The roller coaster ride of human rights activist Irom Sharmila Chanu continues after her maiden foray into electoral politics in her native state of Manipur proved a damp squib. An ordinary girl staying in state capital Imphal, Sharmila was catapulted to international limelight when she bagan her fast-unto-death on November 4, 2000, to demand the repeal of the Armed Forces (Special Powers) Act, 1958, that many consider draconian. For the next 16 years, she was force fed on a drip. National and international recognition for her fight against the law soon followed, earning her the “Iron Lady of Manipur” moniker. South Korea honoured her with its highest civilian award. The cash component of awards bestowed on her was considerable but Irom donated all that to public causes.
All through her much-publicised fight against the AFSPA, national and state politicians appealed to her to give up her fast and offered her a role in politics. However, she stood her ground and continued her struggle with grit and determination. The anti-climax to her stoic struggle came after she decided to end her indefinite fast on August 9, 2016, and expressed her wish to contest the 2017 assembly elections so as to ride to power and oversee the revocation of AFSPA. The decision was received with mixed feelings. She also announced in February 2017 her plan to get married and that seems to have further alienated her supporters, including women.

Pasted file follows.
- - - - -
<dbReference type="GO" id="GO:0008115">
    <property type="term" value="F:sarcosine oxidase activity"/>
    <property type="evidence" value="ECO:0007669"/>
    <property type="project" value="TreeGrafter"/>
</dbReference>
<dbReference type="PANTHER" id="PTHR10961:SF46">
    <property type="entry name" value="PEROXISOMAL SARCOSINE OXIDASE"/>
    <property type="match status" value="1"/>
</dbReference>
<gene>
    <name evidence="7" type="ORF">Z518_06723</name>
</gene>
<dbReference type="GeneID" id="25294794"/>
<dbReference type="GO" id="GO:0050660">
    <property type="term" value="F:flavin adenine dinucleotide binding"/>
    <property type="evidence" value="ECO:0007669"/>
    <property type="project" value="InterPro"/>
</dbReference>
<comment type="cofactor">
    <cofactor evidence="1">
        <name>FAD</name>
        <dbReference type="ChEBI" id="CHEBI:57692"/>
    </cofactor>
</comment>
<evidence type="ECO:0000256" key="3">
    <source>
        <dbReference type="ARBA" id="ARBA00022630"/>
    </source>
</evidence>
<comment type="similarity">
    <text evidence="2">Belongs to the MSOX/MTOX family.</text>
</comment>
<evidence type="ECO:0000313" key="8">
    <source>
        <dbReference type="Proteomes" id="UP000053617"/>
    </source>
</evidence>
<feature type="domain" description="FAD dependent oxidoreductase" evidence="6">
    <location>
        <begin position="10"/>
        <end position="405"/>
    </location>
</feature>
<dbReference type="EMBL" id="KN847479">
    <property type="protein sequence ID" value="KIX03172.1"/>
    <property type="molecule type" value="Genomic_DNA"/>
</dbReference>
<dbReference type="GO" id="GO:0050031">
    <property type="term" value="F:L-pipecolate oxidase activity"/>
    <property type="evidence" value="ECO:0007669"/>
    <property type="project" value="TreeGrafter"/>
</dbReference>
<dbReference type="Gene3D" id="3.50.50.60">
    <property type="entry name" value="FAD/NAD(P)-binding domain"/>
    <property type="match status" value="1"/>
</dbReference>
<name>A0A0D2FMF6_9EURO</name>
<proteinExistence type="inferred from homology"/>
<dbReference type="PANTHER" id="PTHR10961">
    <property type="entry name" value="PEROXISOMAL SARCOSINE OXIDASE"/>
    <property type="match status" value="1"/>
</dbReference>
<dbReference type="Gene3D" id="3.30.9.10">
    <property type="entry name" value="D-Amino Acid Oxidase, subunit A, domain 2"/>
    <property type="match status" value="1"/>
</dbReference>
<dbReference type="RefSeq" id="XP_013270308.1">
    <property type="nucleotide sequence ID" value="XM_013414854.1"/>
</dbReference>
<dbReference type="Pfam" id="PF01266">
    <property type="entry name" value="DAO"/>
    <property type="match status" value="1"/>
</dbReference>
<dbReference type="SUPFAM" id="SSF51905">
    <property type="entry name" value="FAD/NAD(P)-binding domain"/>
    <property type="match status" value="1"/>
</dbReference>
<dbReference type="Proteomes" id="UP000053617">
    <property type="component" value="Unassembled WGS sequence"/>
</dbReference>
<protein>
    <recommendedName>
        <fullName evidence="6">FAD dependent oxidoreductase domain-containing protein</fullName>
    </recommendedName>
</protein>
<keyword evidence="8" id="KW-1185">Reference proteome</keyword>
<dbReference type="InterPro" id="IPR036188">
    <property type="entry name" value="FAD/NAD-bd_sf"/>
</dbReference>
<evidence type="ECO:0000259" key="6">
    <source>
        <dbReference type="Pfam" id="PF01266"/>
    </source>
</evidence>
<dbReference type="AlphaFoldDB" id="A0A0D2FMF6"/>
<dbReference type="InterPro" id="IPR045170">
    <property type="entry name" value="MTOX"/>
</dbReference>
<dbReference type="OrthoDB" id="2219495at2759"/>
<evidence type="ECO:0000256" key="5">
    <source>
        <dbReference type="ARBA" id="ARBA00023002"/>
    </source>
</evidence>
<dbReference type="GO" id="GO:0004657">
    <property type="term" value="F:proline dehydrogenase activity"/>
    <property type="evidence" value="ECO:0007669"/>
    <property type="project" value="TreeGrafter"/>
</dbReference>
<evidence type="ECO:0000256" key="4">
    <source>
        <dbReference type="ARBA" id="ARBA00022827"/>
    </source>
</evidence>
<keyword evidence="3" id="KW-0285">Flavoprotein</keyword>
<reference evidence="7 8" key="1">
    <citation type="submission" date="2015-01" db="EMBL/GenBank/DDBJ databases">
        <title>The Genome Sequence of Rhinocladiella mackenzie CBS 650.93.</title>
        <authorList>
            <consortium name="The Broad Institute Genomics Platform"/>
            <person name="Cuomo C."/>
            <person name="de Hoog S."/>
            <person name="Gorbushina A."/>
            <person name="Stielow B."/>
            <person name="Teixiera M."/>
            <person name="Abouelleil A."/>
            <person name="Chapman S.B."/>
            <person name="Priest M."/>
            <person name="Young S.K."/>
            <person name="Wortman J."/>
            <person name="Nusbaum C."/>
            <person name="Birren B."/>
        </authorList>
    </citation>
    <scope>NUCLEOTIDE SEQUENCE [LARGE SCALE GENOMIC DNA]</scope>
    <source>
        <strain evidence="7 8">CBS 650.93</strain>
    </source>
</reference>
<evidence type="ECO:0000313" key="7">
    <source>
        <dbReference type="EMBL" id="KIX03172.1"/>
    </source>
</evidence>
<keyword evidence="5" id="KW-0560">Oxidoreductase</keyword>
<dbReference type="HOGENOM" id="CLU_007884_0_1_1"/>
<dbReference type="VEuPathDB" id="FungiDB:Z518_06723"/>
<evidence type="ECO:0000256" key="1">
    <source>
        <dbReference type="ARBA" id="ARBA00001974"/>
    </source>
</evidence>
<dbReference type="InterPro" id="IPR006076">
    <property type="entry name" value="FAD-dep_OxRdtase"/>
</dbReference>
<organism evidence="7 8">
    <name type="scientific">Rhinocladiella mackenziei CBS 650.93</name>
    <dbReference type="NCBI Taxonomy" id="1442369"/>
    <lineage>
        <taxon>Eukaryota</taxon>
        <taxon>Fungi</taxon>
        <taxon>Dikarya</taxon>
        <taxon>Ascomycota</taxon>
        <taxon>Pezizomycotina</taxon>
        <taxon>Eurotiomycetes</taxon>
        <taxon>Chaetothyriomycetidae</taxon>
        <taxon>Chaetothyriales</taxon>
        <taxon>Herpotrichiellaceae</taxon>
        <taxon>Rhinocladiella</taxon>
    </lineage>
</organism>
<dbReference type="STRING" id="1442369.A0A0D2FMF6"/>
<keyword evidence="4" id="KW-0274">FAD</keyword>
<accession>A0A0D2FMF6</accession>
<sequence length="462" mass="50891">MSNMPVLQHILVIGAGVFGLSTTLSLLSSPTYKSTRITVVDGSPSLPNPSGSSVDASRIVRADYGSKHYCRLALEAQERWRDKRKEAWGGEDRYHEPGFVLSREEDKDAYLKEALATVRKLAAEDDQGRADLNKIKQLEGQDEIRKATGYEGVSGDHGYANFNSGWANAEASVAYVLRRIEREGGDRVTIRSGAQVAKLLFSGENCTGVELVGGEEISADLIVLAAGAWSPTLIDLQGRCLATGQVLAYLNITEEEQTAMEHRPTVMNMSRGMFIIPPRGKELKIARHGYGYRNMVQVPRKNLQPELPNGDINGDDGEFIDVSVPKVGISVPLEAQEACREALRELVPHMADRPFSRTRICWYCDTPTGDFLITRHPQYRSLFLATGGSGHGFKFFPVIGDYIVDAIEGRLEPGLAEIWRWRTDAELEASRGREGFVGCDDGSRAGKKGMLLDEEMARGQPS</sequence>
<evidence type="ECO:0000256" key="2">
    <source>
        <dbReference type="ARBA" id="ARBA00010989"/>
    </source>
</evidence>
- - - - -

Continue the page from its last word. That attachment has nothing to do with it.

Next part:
It was reported in the media that Desmond Coutinho, an NRI originally from Goa, and Sharmila were in love for a long time. He visited Imphal to be alongside her whenever she was presented in a local court to face charges of attempted suicide. On one occasion, Coutinho was beaten up by angry women activists in the court premises after he held Sharmila’s hand inside the courtroom. “In Manipur, this is socially not acceptable,” a woman activist had said at the time.
Since then, Coutinho had stopped coming to Imphal, but Sharmila’s supporters seemed to disapprove of her plan to give up her struggle. There were media reports that her changed strategy to enter electoral politics did not go down well with many activists. Members of Sharmila Kanba Lup, a pressure group named after her, flayed her for what it termed “abandoning the cause”. The group was later dissolved.
Her women supporters — who had set up a Save Sharmila Group — stopped extending her support. Earlier, human rights activists undertook token fasts in her support. Whenever she was produced in court, her supporters rallied to convey that she was not alone in her fight. But once she was set free after being discharged by an Imphal court, people did not allow her to stay anywhere in the city, due to which she again took refuge at the high-security special ward at the Jawaharlal Nehru Institute of Medical Sciences that was her home for the last 16 years.
Later, she was allowed to stay in an ashram near Imphal. During campaigning in Thoubal constituency — where Sharmila took on then Chief Minister Ikrom Ibobi Singh — several women wept on seeing her. She sounded confident of her electoral win. Bare-footed, she pedalled around the constituency, about 35 km away from Imphal, to connect to the voters. However, the feisty activist polled less than 100 votes in the two constituencies she contested from, finally proving that she was not cut out for politics.
The electoral rout has now forced Sharmila to announce her retirement from politics. Many politicians and human rights activists in Manipur say she should not have forayed into politics in the first place. Will her steely resolve see her through another challenging phase of her life? Time alone will tell.